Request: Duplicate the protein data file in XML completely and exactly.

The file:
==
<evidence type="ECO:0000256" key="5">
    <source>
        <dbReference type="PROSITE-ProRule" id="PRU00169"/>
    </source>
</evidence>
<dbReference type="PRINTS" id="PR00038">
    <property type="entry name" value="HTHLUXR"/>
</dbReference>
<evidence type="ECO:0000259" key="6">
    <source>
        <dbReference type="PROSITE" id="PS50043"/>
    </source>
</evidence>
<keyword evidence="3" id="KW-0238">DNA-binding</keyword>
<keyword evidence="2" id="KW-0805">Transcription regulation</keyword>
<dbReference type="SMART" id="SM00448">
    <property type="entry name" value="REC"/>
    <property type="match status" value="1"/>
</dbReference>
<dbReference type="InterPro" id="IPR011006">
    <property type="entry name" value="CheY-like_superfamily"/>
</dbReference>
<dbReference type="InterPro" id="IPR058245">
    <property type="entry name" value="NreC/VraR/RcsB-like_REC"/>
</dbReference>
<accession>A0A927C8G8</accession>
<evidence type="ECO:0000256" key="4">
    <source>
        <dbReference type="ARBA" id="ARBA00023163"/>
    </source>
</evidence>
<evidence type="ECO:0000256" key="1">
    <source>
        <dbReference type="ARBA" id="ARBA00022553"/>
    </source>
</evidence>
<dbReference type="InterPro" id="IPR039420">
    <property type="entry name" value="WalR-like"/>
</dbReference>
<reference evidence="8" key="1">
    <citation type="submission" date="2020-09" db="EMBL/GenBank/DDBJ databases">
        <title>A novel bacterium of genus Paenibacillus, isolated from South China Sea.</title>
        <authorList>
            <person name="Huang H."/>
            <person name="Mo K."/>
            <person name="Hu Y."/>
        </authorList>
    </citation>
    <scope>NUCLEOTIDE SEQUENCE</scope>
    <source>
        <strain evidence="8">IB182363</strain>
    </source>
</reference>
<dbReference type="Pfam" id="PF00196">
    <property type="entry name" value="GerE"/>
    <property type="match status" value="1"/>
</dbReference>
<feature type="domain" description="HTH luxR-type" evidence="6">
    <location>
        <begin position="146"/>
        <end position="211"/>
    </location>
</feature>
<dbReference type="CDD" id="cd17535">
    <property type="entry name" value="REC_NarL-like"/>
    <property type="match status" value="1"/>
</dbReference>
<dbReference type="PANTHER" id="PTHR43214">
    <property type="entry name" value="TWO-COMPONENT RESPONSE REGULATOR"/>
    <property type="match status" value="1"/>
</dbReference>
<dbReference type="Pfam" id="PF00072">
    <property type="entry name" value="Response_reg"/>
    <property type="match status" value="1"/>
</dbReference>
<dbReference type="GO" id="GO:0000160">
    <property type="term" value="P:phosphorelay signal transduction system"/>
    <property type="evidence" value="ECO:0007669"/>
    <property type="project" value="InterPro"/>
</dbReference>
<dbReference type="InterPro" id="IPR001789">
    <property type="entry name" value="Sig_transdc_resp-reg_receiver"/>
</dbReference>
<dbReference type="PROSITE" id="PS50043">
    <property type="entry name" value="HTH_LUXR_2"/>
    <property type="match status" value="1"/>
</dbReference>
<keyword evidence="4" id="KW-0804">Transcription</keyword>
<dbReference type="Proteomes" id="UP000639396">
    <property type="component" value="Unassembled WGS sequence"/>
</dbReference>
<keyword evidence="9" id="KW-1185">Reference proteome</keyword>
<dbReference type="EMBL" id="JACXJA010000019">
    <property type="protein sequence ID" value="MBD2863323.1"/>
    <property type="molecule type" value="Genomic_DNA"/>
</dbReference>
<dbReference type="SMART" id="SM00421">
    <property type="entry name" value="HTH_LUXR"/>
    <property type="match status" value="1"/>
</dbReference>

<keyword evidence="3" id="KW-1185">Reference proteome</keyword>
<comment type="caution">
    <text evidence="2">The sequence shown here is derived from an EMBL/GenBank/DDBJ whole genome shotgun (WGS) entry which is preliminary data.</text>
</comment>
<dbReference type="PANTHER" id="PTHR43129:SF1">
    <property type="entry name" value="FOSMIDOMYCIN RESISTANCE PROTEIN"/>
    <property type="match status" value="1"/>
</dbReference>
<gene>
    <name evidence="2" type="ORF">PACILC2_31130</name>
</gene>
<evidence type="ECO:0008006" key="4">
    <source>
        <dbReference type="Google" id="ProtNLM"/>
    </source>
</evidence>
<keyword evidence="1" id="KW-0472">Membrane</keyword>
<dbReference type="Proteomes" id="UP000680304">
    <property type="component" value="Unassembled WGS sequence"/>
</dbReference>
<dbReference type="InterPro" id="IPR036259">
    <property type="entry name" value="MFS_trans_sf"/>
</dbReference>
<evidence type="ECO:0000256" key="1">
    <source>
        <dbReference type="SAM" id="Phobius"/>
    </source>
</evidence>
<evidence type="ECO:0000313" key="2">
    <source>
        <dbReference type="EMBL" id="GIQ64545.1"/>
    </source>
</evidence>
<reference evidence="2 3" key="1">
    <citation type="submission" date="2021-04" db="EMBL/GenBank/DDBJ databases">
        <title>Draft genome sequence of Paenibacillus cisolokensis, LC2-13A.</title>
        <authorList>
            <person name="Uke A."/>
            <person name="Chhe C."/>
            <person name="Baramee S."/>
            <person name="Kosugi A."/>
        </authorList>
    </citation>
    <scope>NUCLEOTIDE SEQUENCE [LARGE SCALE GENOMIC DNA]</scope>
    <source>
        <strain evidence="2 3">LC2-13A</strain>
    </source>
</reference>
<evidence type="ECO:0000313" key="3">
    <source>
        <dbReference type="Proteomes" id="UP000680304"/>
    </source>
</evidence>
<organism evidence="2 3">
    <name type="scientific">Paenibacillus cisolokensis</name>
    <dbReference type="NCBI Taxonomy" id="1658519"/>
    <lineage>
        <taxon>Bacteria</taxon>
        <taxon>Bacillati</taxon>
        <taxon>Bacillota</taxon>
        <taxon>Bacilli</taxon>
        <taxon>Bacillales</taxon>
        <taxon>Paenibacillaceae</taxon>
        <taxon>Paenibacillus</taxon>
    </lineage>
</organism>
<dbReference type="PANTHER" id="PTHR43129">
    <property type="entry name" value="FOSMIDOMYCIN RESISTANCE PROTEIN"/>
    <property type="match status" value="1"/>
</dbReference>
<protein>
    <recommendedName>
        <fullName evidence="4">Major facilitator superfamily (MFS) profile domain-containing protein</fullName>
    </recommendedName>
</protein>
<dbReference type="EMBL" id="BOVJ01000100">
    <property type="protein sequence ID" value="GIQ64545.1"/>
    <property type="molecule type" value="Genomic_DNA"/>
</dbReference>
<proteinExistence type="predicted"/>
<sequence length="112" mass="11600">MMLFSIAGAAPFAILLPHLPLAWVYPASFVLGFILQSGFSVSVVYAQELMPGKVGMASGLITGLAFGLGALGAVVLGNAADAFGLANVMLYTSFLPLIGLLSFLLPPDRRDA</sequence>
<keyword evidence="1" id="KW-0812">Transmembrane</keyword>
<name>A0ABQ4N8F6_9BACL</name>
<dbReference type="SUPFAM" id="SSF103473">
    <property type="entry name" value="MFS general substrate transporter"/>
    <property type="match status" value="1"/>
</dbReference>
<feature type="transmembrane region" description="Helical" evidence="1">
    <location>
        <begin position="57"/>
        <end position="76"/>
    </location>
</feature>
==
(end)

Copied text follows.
<evidence type="ECO:0000256" key="5">
    <source>
        <dbReference type="PROSITE-ProRule" id="PRU00169"/>
    </source>
</evidence>
<dbReference type="PRINTS" id="PR00038">
    <property type="entry name" value="HTHLUXR"/>
</dbReference>
<evidence type="ECO:0000259" key="6">
    <source>
        <dbReference type="PROSITE" id="PS50043"/>
    </source>
</evidence>
<keyword evidence="3" id="KW-0238">DNA-binding</keyword>
<keyword evidence="2" id="KW-0805">Transcription regulation</keyword>
<dbReference type="SMART" id="SM00448">
    <property type="entry name" value="REC"/>
    <property type="match status" value="1"/>
</dbReference>
<dbReference type="InterPro" id="IPR011006">
    <property type="entry name" value="CheY-like_superfamily"/>
</dbReference>
<dbReference type="InterPro" id="IPR058245">
    <property type="entry name" value="NreC/VraR/RcsB-like_REC"/>
</dbReference>
<accession>A0A927C8G8</accession>
<evidence type="ECO:0000256" key="4">
    <source>
        <dbReference type="ARBA" id="ARBA00023163"/>
    </source>
</evidence>
<evidence type="ECO:0000256" key="1">
    <source>
        <dbReference type="ARBA" id="ARBA00022553"/>
    </source>
</evidence>
<dbReference type="InterPro" id="IPR039420">
    <property type="entry name" value="WalR-like"/>
</dbReference>
<reference evidence="8" key="1">
    <citation type="submission" date="2020-09" db="EMBL/GenBank/DDBJ databases">
        <title>A novel bacterium of genus Paenibacillus, isolated from South China Sea.</title>
        <authorList>
            <person name="Huang H."/>
            <person name="Mo K."/>
            <person name="Hu Y."/>
        </authorList>
    </citation>
    <scope>NUCLEOTIDE SEQUENCE</scope>
    <source>
        <strain evidence="8">IB182363</strain>
    </source>
</reference>
<dbReference type="Pfam" id="PF00196">
    <property type="entry name" value="GerE"/>
    <property type="match status" value="1"/>
</dbReference>
<feature type="domain" description="HTH luxR-type" evidence="6">
    <location>
        <begin position="146"/>
        <end position="211"/>
    </location>
</feature>
<dbReference type="CDD" id="cd17535">
    <property type="entry name" value="REC_NarL-like"/>
    <property type="match status" value="1"/>
</dbReference>
<dbReference type="PANTHER" id="PTHR43214">
    <property type="entry name" value="TWO-COMPONENT RESPONSE REGULATOR"/>
    <property type="match status" value="1"/>
</dbReference>
<dbReference type="Pfam" id="PF00072">
    <property type="entry name" value="Response_reg"/>
    <property type="match status" value="1"/>
</dbReference>
<dbReference type="GO" id="GO:0000160">
    <property type="term" value="P:phosphorelay signal transduction system"/>
    <property type="evidence" value="ECO:0007669"/>
    <property type="project" value="InterPro"/>
</dbReference>
<dbReference type="InterPro" id="IPR001789">
    <property type="entry name" value="Sig_transdc_resp-reg_receiver"/>
</dbReference>
<dbReference type="PROSITE" id="PS50043">
    <property type="entry name" value="HTH_LUXR_2"/>
    <property type="match status" value="1"/>
</dbReference>
<keyword evidence="4" id="KW-0804">Transcription</keyword>
<dbReference type="Proteomes" id="UP000639396">
    <property type="component" value="Unassembled WGS sequence"/>
</dbReference>
<keyword evidence="9" id="KW-1185">Reference proteome</keyword>
<dbReference type="EMBL" id="JACXJA010000019">
    <property type="protein sequence ID" value="MBD2863323.1"/>
    <property type="molecule type" value="Genomic_DNA"/>
</dbReference>
<dbReference type="SMART" id="SM00421">
    <property type="entry name" value="HTH_LUXR"/>
    <property type="match status" value="1"/>
</dbReference>

<keyword evidence="3" id="KW-1185">Reference proteome</keyword>
<comment type="caution">
    <text evidence="2">The sequence shown here is derived from an EMBL/GenBank/DDBJ whole genome shotgun (WGS) entry which is preliminary data.</text>
</comment>
<dbReference type="PANTHER" id="PTHR43129:SF1">
    <property type="entry name" value="FOSMIDOMYCIN RESISTANCE PROTEIN"/>
    <property type="match status" value="1"/>
</dbReference>
<gene>
    <name evidence="2" type="ORF">PACILC2_31130</name>
</gene>
<evidence type="ECO:0008006" key="4">
    <source>
        <dbReference type="Google" id="ProtNLM"/>
    </source>
</evidence>
<keyword evidence="1" id="KW-0472">Membrane</keyword>
<dbReference type="Proteomes" id="UP000680304">
    <property type="component" value="Unassembled WGS sequence"/>
</dbReference>
<dbReference type="InterPro" id="IPR036259">
    <property type="entry name" value="MFS_trans_sf"/>
</dbReference>
<evidence type="ECO:0000256" key="1">
    <source>
        <dbReference type="SAM" id="Phobius"/>
    </source>
</evidence>
<evidence type="ECO:0000313" key="2">
    <source>
        <dbReference type="EMBL" id="GIQ64545.1"/>
    </source>
</evidence>
<reference evidence="2 3" key="1">
    <citation type="submission" date="2021-04" db="EMBL/GenBank/DDBJ databases">
        <title>Draft genome sequence of Paenibacillus cisolokensis, LC2-13A.</title>
        <authorList>
            <person name="Uke A."/>
            <person name="Chhe C."/>
            <person name="Baramee S."/>
            <person name="Kosugi A."/>
        </authorList>
    </citation>
    <scope>NUCLEOTIDE SEQUENCE [LARGE SCALE GENOMIC DNA]</scope>
    <source>
        <strain evidence="2 3">LC2-13A</strain>
    </source>
</reference>
<evidence type="ECO:0000313" key="3">
    <source>
        <dbReference type="Proteomes" id="UP000680304"/>
    </source>
</evidence>
<organism evidence="2 3">
    <name type="scientific">Paenibacillus cisolokensis</name>
    <dbReference type="NCBI Taxonomy" id="1658519"/>
    <lineage>
        <taxon>Bacteria</taxon>
        <taxon>Bacillati</taxon>
        <taxon>Bacillota</taxon>
        <taxon>Bacilli</taxon>
        <taxon>Bacillales</taxon>
        <taxon>Paenibacillaceae</taxon>
        <taxon>Paenibacillus</taxon>
    </lineage>
</organism>
<dbReference type="PANTHER" id="PTHR43129">
    <property type="entry name" value="FOSMIDOMYCIN RESISTANCE PROTEIN"/>
    <property type="match status" value="1"/>
</dbReference>
<protein>
    <recommendedName>
        <fullName evidence="4">Major facilitator superfamily (MFS) profile domain-containing protein</fullName>
    </recommendedName>
</protein>
<dbReference type="EMBL" id="BOVJ01000100">
    <property type="protein sequence ID" value="GIQ64545.1"/>
    <property type="molecule type" value="Genomic_DNA"/>
</dbReference>
<proteinExistence type="predicted"/>
<sequence length="112" mass="11600">MMLFSIAGAAPFAILLPHLPLAWVYPASFVLGFILQSGFSVSVVYAQELMPGKVGMASGLITGLAFGLGALGAVVLGNAADAFGLANVMLYTSFLPLIGLLSFLLPPDRRDA</sequence>
<keyword evidence="1" id="KW-0812">Transmembrane</keyword>
<name>A0ABQ4N8F6_9BACL</name>
<dbReference type="SUPFAM" id="SSF103473">
    <property type="entry name" value="MFS general substrate transporter"/>
    <property type="match status" value="1"/>
</dbReference>
<feature type="transmembrane region" description="Helical" evidence="1">
    <location>
        <begin position="57"/>
        <end position="76"/>
    </location>
</feature>